HARTFORD — A state prosecutor on Wednesday dropped a felony charge that had extended the prison time of a British citizen who was on a hunger strike to protest his sexual assault conviction and who was deported to England this week.
The state ended its prosecution of William Coleman on a charge of failing to register as a sex offender, said Supervisory Assistant State’s Attorney Christopher Parakilas. Coleman had been detained on $50,000 bail on the charge since December 2012, when he finished an eight-year prison sentence for sexually assaulting his wife but refused to register, officials said.
Coleman, 53, of Liverpool, England, hadn’t eaten solid food since September 2007, said his immigration lawyer, Erin O’Neil-Baker. Prison officials had force-fed him through a nose tube under court orders since 2008, she said.
Federal immigration authorities took custody of Coleman late Monday and put him on a plane to England late Tuesday under a 2011 federal judge’s deportation order issued because of the felony sexual assault conviction, O’Neil-Baker said. Coleman arrived in England early Wednesday and was expected to be freed, she said.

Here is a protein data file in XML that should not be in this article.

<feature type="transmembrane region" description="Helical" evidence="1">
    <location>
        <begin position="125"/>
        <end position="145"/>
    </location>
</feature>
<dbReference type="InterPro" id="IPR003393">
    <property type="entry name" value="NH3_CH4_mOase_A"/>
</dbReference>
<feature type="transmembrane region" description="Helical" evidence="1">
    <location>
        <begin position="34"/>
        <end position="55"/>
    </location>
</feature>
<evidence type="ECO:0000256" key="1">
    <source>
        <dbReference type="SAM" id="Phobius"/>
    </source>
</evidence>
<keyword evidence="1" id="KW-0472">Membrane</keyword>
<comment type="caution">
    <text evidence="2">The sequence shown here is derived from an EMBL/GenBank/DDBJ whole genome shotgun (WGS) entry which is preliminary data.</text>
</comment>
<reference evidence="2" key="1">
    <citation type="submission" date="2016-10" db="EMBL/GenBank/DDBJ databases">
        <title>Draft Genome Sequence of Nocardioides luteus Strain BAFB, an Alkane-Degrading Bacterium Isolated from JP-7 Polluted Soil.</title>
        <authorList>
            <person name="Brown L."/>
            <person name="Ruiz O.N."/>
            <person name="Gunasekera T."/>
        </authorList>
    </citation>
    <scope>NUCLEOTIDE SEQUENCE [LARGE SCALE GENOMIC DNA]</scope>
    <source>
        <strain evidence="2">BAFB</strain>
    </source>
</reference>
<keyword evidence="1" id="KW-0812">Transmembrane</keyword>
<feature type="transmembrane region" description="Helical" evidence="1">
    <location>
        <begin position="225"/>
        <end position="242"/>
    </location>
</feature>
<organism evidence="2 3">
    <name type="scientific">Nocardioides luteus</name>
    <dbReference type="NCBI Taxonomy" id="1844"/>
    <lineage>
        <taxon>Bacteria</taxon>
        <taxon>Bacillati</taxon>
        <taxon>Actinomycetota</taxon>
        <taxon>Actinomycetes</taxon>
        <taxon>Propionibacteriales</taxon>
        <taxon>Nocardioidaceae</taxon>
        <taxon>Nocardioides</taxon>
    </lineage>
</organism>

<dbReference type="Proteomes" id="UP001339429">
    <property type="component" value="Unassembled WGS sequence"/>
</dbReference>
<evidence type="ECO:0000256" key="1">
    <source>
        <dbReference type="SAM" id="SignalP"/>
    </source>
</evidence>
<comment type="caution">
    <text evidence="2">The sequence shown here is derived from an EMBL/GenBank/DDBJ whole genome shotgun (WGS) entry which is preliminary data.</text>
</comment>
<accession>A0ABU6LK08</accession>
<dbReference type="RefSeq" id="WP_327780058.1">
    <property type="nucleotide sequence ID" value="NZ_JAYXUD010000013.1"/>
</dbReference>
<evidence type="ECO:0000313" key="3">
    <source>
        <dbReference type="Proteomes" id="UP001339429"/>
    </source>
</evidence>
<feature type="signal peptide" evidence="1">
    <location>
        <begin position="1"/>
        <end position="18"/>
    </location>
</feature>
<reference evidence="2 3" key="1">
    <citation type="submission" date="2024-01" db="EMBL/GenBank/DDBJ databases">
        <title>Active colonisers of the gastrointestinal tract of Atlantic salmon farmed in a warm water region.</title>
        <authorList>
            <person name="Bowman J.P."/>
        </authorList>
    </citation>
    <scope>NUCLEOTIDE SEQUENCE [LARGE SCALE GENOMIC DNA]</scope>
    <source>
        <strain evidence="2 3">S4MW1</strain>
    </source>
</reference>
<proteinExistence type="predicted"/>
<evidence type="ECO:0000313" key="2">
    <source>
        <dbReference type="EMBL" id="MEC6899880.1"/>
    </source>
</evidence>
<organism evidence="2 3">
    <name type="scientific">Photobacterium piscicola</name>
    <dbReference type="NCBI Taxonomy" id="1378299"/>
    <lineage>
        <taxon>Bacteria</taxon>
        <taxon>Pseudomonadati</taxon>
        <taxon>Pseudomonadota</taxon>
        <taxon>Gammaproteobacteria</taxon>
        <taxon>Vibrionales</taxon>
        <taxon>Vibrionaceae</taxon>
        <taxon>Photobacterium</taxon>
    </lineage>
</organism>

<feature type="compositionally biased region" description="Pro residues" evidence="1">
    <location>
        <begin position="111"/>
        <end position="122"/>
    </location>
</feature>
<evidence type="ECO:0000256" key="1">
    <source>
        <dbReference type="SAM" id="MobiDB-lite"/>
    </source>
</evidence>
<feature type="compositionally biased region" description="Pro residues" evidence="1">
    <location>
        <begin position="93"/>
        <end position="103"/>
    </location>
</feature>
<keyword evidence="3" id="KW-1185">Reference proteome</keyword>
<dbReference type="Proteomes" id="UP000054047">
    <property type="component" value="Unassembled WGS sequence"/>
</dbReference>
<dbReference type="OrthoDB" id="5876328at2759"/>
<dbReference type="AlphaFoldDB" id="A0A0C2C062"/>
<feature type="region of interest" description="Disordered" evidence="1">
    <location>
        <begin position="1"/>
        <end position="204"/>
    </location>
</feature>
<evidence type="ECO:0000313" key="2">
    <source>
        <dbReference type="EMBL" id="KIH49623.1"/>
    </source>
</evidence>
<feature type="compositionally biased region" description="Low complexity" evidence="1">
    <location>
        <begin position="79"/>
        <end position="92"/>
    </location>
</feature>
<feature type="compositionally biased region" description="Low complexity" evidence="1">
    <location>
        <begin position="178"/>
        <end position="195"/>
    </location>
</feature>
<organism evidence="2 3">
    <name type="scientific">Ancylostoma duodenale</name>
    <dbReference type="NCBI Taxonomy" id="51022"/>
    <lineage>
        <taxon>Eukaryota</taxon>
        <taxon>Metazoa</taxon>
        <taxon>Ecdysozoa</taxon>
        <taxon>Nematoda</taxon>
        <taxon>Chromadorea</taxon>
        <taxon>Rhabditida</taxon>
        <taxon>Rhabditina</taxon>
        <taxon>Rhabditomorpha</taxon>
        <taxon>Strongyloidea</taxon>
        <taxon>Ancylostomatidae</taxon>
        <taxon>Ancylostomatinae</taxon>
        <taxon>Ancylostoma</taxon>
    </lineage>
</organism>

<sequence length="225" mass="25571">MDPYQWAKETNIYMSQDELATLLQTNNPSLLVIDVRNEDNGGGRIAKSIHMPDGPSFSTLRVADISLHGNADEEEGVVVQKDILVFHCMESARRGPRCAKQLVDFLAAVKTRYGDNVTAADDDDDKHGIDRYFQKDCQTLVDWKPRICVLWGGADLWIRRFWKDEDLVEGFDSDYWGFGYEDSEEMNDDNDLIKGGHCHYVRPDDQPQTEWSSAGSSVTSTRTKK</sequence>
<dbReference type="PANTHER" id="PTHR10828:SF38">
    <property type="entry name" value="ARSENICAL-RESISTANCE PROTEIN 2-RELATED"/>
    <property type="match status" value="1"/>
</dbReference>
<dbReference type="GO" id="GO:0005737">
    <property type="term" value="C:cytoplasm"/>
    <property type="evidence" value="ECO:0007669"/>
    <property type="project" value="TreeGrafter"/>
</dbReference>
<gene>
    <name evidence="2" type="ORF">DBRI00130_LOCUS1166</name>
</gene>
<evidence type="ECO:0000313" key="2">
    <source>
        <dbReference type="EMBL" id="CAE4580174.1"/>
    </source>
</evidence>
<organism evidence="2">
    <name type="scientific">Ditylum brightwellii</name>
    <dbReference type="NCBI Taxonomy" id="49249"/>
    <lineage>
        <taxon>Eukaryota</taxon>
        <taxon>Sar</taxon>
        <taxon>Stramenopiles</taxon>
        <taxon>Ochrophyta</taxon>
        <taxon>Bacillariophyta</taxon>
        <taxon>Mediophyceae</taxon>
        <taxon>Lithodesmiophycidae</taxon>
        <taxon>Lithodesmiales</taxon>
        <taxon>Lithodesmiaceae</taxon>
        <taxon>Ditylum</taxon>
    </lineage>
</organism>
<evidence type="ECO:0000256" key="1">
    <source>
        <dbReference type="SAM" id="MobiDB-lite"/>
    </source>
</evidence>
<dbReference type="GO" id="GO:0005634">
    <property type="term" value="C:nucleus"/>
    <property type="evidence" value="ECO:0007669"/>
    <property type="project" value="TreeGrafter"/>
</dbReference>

Coleman, however, may have to register as a sex offender in England, O’Neil-Baker said, and it wasn’t immediately clear if he would agree to that, because he continues to maintain his innocence.
U.S. Immigration and Customs Enforcement released a statement Wednesday saying Coleman was sent to England after he lost a lengthy appeals process involving the deportation order. Immigration officials did not release information on the timing of the deportation or respond to questions raised by O’Neil-Baker.
“The arrest and removal of aliens who pose a threat to public safety remains one of ICE’s top priorities,” the statement said. “ICE works closely with prosecutors at all levels, including in this case, to ensure that immigration enforcement actions do not interfere with the adjudication of criminal charges.”
O’Neil-Baker said she and other lawyers for Coleman are upset and stunned that immigration officials didn’t notify them of the deportation. She filed a motion for a stay of the deportation Tuesday afternoon, but by then it was too late, she said. She said the way the deportation was carried out was unusual, appeared to violate protocol and may have violated Coleman’s rights.
Although Coleman lost appeals of his conviction and deportation order, he still wanted to stay to try to clear his name, O’Neil-Baker said.
“He was willing to die for that principal,” she said, adding that Coleman’s two children live in Connecticut with his ex-wife. “He had that ripped away from him in the middle of the night.”